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Seinfeld Economics: The Barber (George's Job)

by Linda Ghent

Cost-benefit analysis involves, whether explicitly or implicitly, weighing the total expected costs against the total expected benefits of one or more actions in order to choose the best or most profitable option. Rational agents are assumed to never take an action for which the expected benefits are less than the expected costs.

Game theory attempts to mathematically capture behavior in strategic situations, or games, in which an individual's success in making choices depends on the choices of others. Game theory has been used to study a wide variety of human and animal behaviors. It was initially developed in economics to understand a large collection of economic behaviors, including behaviors of firms, markets, and consumers. The use of game theory in the social sciences has expanded, and game theory has been applied to political, sociological, and psychological behaviors as well.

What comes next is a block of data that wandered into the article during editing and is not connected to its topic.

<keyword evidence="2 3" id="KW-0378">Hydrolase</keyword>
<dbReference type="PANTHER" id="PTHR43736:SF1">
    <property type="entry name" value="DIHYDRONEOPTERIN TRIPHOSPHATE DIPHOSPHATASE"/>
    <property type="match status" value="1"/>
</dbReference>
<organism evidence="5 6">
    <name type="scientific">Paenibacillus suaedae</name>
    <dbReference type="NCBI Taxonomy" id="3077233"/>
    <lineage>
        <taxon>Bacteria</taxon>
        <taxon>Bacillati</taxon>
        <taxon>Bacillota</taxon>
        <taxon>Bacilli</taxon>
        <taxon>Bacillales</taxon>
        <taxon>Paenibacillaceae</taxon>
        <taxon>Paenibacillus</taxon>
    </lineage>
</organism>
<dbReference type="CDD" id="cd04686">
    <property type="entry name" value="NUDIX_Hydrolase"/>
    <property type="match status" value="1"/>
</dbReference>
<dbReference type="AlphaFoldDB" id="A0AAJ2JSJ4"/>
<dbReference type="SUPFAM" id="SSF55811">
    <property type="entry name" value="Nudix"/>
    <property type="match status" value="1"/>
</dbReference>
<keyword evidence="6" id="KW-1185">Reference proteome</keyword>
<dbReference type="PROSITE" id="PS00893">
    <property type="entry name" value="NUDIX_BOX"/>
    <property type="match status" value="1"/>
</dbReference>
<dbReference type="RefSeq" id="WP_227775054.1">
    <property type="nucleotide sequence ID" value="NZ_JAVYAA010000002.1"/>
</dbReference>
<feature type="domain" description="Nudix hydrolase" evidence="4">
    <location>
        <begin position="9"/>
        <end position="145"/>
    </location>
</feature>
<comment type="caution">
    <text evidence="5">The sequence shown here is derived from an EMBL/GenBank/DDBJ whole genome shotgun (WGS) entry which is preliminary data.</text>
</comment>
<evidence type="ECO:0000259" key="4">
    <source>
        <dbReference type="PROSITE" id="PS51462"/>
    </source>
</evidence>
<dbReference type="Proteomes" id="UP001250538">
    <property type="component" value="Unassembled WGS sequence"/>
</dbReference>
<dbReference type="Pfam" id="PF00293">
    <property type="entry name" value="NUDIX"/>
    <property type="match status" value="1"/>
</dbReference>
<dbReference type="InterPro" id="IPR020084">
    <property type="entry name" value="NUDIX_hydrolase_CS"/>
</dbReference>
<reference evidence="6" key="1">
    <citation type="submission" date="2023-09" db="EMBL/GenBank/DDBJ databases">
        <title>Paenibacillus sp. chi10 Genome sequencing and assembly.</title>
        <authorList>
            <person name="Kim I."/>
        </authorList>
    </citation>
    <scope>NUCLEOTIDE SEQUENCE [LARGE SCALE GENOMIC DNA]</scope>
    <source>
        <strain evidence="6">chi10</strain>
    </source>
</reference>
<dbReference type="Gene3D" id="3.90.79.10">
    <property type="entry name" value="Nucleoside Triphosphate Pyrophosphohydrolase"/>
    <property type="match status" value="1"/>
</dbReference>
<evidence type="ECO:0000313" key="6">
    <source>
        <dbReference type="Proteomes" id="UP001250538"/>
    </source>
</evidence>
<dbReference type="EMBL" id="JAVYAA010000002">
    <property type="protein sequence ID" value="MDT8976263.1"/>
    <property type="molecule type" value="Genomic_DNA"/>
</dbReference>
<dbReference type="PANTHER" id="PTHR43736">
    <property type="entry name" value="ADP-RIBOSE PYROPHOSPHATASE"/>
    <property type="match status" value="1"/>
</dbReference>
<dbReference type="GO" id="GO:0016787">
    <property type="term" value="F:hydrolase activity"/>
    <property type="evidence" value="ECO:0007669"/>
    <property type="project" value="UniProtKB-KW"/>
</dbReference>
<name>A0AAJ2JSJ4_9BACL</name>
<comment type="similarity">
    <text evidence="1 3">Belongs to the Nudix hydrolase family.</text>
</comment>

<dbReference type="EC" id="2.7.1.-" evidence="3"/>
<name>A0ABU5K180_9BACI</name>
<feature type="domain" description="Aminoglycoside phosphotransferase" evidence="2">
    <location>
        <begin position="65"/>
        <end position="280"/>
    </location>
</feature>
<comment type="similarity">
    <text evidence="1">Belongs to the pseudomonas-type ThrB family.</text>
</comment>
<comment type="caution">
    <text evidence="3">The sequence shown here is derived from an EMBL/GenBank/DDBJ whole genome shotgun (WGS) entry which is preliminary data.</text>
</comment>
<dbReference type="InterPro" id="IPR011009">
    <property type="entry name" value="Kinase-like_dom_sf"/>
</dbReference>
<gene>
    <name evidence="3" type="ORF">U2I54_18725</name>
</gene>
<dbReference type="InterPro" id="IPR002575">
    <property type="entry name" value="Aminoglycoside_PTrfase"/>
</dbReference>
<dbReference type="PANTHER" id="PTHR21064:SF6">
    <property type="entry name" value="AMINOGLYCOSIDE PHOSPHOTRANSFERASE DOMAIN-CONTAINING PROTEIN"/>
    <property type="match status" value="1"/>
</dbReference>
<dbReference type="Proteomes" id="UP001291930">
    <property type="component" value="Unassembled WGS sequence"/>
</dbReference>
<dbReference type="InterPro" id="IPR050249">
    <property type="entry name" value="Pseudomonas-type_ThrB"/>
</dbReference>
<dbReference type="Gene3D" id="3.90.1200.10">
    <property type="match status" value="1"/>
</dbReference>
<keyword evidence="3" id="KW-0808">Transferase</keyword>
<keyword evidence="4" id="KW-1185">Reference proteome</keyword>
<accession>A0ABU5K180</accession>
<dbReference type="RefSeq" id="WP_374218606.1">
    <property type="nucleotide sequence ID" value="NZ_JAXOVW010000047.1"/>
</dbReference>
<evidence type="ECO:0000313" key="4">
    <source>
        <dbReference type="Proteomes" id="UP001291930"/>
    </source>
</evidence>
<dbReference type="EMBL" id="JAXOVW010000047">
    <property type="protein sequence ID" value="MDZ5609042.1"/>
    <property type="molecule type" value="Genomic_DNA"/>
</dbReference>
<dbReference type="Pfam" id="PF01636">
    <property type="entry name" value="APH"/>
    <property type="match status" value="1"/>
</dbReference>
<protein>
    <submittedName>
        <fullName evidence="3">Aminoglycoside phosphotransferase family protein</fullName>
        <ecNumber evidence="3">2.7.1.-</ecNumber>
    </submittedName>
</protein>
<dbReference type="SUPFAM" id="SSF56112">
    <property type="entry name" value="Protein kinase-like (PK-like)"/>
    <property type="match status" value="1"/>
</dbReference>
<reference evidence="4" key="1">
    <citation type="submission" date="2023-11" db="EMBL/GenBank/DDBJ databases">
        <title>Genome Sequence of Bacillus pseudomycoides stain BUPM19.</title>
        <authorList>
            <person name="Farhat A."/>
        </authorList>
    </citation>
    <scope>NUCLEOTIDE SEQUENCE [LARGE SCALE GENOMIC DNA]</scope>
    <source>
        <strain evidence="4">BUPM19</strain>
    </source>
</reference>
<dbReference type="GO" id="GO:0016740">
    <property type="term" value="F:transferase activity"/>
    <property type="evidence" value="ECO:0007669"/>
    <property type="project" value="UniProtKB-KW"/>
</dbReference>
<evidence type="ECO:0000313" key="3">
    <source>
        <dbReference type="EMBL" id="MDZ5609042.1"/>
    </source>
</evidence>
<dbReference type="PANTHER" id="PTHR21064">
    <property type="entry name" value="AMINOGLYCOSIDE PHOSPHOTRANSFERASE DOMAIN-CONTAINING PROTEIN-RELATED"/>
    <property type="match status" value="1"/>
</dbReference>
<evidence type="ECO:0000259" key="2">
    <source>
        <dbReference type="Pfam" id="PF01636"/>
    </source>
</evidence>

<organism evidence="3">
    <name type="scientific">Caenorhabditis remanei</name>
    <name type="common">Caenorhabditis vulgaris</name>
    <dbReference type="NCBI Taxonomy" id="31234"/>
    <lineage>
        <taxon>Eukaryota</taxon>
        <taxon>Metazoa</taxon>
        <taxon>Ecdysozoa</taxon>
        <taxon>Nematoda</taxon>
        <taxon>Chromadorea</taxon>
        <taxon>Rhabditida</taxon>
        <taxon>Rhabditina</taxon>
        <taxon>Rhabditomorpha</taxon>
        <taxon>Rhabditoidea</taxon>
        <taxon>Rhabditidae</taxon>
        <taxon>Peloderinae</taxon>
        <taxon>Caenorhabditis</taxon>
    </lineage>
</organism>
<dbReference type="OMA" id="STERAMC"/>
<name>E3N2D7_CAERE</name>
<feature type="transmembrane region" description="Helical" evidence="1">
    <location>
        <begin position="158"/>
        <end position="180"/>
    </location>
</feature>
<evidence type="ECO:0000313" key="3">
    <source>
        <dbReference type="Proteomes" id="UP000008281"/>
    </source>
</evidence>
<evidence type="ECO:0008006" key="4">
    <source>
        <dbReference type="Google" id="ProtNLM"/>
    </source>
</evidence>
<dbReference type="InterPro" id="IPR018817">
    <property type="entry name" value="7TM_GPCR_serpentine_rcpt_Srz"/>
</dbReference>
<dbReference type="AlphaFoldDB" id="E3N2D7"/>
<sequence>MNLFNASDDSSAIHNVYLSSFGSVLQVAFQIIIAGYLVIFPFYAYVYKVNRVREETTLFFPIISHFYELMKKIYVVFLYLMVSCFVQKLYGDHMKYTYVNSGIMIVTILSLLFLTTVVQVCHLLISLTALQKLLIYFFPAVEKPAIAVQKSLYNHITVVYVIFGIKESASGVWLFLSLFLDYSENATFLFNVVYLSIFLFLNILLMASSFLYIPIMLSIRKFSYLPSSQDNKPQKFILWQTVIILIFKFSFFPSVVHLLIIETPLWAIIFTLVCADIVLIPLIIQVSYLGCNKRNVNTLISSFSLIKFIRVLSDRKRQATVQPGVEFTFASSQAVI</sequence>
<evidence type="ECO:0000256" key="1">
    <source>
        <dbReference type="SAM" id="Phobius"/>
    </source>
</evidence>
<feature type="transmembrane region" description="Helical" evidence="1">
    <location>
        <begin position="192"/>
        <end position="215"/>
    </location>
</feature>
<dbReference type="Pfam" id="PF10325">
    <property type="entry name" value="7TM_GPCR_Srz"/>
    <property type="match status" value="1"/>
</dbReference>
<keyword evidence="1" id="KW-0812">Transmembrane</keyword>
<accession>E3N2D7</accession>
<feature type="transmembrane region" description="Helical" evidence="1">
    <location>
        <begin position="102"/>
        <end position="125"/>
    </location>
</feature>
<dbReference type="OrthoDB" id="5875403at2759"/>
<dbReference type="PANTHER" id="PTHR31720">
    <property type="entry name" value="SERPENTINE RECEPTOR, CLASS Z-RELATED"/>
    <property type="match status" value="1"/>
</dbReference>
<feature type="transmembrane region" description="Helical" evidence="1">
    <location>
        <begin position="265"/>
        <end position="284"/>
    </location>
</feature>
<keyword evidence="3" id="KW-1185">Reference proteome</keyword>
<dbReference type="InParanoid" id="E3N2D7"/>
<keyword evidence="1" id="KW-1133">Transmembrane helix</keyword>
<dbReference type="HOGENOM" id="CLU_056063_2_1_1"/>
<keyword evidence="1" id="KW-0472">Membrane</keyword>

In game theory, a dominant strategy is a strategy that is better than another strategy for one player, no matter how that player's opponents may play. 

Seinfeld: The Barber (George's Job)

George thinks he has been offered a job, but the man offering it to him got interrupted in the middle of the offer, and will be on vacation for the next week. George, unsure whether an offer has actually been extended, decides that his best strategy is to show up. If the job was indeed his, this is the right move. But even if the job is not, he believes that the benefits outweigh the costs.

from Seinfeld, Season 5 (1993)
Creator: Larry David & Jerry Seinfeld
Posted by Linda Ghent
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